As a PR pro, been to your website recently? We mean, really to look around, gauge what's happening there -- or might be happening?
A problem with websites is that a lot of energy gets invested into creating them initially, so we step back and look at our handiwork, put out a sign (SEO tactics) to let people know we're there, and move on to other things. The website doesn't change and can well become increasingly static, or out-of-date. This is particularly so at a time when blogging and social media, truly interactive activities, are becoming so prominent on the Web.
Your Web site may not be speaking to your publics as it once did, and needs to be revisited if not remade. Web site awareness is now a prime tenet of PR 1.0. It's your storefront, and you wouldn't want your storefront to have a faded sign or ragged awning, would you?
Our thoughts turned to updating websites upon reading Mandy Boyle's post, "It's Not always About the SEO," on the Search Engine People blog. Boyle is a graduate student at Marywood University and wise beyond her apparent years when it comes to website strategies.
"You wouldn't host a dinner party with just yourself, right?" she asks. "Think of your SEO (Google) strategy the same way. Sure, you can make a delicious pot roast and include all the best sides and desserts, but no one who comes to your party can actually enjoy it unless it's on the table. You have to serve it up. Show off your skills as a host or hostess. Make your visitors feel like they're part of the party!"
This is the sort of infectious enthusiasm that needs to go into website design and be maintained on your site these days. Nearly every day should be a "party" on an effective site. Is it giving visitors reasons to tarry there, grasp your message, and either connect with your organization or return periodically?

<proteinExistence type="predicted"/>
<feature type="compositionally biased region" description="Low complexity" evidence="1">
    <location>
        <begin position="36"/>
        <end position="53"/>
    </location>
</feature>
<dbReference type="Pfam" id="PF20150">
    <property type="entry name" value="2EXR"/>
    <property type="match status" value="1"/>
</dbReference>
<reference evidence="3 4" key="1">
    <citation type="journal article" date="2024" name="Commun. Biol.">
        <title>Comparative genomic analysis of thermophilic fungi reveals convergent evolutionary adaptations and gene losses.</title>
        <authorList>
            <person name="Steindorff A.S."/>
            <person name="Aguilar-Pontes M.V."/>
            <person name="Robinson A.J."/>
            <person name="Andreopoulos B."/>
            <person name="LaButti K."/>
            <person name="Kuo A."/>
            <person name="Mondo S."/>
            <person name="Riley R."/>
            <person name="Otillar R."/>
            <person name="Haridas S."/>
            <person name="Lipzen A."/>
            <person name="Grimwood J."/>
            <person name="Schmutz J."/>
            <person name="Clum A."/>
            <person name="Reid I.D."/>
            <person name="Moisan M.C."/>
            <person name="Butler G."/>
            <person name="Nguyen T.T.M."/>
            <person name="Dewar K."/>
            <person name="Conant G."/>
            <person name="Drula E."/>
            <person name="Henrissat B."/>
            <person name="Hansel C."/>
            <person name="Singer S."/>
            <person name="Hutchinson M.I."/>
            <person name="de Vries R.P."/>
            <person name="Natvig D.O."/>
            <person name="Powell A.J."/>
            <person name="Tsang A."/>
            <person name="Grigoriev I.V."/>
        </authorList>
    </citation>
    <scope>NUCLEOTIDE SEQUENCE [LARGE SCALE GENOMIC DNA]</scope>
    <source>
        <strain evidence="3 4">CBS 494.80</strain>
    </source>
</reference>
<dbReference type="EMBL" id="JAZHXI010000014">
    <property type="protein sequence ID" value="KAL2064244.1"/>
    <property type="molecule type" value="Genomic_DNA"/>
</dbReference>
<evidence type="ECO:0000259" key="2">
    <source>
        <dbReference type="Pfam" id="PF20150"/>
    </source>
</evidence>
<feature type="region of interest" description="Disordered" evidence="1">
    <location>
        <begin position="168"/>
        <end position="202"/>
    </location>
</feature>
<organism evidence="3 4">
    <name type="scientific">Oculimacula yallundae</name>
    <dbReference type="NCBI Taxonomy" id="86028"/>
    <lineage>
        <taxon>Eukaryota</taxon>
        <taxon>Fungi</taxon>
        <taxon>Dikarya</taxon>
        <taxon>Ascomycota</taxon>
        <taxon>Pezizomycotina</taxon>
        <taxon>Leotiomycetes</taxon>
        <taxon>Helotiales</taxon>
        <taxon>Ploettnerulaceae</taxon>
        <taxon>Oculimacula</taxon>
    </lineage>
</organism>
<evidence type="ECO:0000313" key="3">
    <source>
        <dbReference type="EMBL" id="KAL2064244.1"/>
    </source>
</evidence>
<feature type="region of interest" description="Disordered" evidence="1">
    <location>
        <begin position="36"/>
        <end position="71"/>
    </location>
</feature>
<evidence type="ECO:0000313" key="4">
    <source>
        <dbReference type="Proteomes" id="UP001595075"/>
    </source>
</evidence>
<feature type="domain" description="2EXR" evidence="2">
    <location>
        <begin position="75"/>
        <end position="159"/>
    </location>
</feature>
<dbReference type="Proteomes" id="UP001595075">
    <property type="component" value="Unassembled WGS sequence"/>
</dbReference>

Boyle offers some pointers for retaining visitor interest:
Website design isn't as much a function of aesthetics as it used to be, but more now of interactive appeal. Does your site invite roaming and give an interested visitor material to take away? Web sites now are more like vestibules than storefronts, or should be. You might have an organizational blog attached to make yours into a reading room.
Once the visitor gets to my site, how can I offer value?
Am I making information available that's useful?
Does the visitor feel safe on my site?
Does he or she feel considered?
Is the information I'm putting out there interesting enough to be shared?
"When crafting an SEO (search engine optimization) strategy, blog post, or even a tweet," Boyle advises, "take the time and think about how it affects more than just rankings."
A site can be high on Google, but low on engagement appeal. And the latter is crucial to Web success.
Doug Bedell has a background in journalism and PR and is the owner of Resource Relations LLC in Central PA, focusing on organizational and crisis communication. He’s the community manager of SimplyFair.net, a social network on fairness. On the Web, Doug’s at www.ResourceRelations.com. On Twitter, he’s @DougBeetle.
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